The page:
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Business Law Firms Need R&D Departments to Increase Profits

Many businesses formally invest in research and development (R&D) to improve products and services and to stay competitive. This is, in many ways, an unremarkable notion, but law firms have largely ignored it. This is even true for law firms that represent business clients and other entities where the potential for repeat business exists.

If you are wondering what a law firm’s R&D department would do, there is one great place to start: collecting and analyzing data about how much its services actually cost clients in the long-run.

Many business law firms that primarily charge by the hour assume that they can’t predict how many hours and resources a certain case might require. As we discussed in a prior post, it’s most effective to communicate your fees to prospective clients in terms of overall costs rather than hourly rates. This is especially true if your firm’s fees are higher than the market average.

While it may not be possible to predict the cost of a complex litigation case to the exact dollar, it is certainly possible to project the costs of various scenarios that might unfold.   Your R&D department should be able to tell you how much clients spent on average for various aspects of a representation. Fortune 500 companies have access to data aggregated by third parties which can tell them how much their outside counsel will likely charge, for example, to handle a summary judgment motion on a certain issue in a particular court.

There is no reason why a boutique firm couldn’t collect and otherwise analyze its own billing data in the same way. This would enable the firm to focus on total budgets for clients, not just hourly costs. Understanding this information would allow the firm to estimate fees more precisely, and it would provide a significant advantage in the sales process with new business clients.

The time has come for law firms to invest in R& D and to adopt the mindset that collecting information will help them innovate, stay ahead of their competitors, and increase profits.

How to Get More People to Read Your Law Firm’s E-Newsletter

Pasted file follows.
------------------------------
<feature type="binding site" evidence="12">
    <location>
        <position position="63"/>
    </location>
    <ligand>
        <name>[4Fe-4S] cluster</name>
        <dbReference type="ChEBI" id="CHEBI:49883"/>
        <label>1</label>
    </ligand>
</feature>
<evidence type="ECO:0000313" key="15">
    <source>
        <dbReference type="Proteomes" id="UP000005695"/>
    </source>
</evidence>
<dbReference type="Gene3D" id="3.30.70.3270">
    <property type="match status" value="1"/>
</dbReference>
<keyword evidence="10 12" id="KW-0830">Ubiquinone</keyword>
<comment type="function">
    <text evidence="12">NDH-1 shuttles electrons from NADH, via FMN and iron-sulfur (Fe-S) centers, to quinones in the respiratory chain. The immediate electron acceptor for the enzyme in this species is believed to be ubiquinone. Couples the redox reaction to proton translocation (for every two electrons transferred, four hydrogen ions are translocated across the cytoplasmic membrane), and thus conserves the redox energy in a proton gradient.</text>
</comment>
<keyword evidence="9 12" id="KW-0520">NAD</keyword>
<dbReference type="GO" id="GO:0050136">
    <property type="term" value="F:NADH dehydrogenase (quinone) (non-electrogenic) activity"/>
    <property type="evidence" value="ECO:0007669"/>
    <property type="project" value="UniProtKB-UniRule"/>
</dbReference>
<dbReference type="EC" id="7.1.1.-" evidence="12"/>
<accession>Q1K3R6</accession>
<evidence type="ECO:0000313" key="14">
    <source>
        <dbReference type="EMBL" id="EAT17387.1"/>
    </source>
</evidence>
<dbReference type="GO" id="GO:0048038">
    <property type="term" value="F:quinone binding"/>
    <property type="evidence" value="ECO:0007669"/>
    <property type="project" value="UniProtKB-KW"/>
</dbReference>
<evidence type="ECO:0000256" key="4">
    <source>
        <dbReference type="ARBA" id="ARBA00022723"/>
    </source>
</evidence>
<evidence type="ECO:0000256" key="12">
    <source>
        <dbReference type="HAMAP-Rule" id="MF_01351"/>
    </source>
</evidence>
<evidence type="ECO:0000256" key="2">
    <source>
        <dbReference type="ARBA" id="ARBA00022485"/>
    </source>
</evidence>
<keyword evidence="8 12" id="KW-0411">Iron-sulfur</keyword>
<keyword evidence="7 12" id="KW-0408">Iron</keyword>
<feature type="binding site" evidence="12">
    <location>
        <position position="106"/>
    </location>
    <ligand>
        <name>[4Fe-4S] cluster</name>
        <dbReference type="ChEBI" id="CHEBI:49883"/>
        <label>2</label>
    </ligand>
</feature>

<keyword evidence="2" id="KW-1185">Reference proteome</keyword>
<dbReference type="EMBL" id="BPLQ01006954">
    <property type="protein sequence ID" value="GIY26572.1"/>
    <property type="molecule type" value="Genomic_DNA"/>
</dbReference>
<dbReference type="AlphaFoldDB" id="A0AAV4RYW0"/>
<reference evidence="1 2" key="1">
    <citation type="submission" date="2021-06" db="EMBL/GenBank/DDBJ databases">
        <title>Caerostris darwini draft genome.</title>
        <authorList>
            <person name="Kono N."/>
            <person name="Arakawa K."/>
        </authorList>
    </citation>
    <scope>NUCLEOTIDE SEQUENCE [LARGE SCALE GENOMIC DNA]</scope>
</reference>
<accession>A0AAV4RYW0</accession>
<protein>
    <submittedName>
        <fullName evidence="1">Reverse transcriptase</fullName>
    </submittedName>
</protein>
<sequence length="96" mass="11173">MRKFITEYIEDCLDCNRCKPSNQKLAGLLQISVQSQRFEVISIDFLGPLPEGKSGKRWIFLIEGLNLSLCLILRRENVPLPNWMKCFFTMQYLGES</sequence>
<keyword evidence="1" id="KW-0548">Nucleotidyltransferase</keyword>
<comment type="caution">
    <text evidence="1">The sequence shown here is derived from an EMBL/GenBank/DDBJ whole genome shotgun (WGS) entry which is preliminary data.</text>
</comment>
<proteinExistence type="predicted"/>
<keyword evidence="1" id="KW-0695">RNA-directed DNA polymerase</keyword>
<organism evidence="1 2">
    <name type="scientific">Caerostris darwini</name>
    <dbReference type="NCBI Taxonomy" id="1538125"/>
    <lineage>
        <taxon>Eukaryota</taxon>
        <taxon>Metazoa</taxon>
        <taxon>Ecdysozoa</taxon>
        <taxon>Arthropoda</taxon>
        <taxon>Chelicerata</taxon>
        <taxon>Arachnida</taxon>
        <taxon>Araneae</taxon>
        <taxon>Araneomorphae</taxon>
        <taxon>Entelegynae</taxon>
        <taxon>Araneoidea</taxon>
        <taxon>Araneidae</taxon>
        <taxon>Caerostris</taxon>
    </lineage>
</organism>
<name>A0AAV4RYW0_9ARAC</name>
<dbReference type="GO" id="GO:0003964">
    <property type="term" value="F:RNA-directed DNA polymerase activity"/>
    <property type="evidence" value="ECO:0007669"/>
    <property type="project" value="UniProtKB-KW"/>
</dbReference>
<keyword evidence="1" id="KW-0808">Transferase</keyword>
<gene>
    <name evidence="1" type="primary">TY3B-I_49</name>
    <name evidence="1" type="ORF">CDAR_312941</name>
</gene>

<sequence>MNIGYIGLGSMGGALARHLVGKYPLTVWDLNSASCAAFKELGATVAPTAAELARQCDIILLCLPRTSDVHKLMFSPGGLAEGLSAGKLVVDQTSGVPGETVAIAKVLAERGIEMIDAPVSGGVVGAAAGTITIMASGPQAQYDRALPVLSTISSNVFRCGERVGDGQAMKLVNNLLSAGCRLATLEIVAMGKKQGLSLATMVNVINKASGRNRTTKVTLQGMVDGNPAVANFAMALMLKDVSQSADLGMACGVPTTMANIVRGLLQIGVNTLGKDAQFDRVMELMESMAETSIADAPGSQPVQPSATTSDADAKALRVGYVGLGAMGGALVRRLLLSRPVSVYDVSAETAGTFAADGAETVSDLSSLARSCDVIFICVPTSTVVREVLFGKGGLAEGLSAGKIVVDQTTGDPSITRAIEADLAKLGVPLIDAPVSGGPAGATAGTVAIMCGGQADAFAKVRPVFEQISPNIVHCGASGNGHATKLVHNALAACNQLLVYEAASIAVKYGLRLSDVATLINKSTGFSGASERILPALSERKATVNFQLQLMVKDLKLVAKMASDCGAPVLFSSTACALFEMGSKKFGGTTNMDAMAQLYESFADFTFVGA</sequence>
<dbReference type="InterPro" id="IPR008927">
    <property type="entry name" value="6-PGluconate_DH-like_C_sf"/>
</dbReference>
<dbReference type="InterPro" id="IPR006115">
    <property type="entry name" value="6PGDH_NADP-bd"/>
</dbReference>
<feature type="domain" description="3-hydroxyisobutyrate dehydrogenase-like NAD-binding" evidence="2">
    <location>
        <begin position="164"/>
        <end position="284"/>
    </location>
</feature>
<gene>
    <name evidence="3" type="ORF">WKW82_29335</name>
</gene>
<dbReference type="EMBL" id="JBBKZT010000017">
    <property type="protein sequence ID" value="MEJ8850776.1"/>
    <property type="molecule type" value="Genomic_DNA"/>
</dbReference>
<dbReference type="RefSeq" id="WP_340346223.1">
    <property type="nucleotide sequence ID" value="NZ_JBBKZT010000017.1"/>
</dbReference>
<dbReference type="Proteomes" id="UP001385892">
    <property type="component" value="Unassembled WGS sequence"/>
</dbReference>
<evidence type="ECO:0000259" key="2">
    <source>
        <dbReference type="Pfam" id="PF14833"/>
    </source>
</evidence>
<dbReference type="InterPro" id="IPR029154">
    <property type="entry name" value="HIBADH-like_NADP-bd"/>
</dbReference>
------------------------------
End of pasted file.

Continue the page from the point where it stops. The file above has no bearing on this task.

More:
There is a straightforward and massively overlooked way to improve the effectiveness of your e-newsletter and other electronic communications: sending messages to relevant sub-sections of your recipient list. Just as you wouldn’t send holiday cards that say “Merry Christmas” to folks who don’t celebrate Christmas, you shouldn’t always send a single message to your entire email database. This seems like common-sense advice, but as consultants to law firms, we know that many attorneys violate this rule and few fully appreciate the potential benefits of segmenting their databases.

Let’s use the example of an estate and tax planning law firm to show you a more effective way to maintain your database. At a minimum, keep track of the city, state, and zip code of every potential recipient. You may be attending a conference in a particular city and want to notify only people who live or work nearby.  And you may not want to send information about a change in California law to people who live in other states.

Next, identify specific categories of referral sources. In our example (the estate and tax planning firm), this typically includes CPAs and financial advisors, so you should segment your database accordingly. This will, for example, allow you to avoid sending messages to CPAs during the height of tax season.

Most law firms receive many of their referrals from other lawyers, so you should generally segment your database to include at least two sub-categories of attorneys. One category should consist of lawyers who broadly do what you do. The other should contain every other kind of lawyer. Segmenting your database in this way will allow you to write content that is specifically targeted to each audience. You will also be able to send some messages that you don’t want your competitors reading.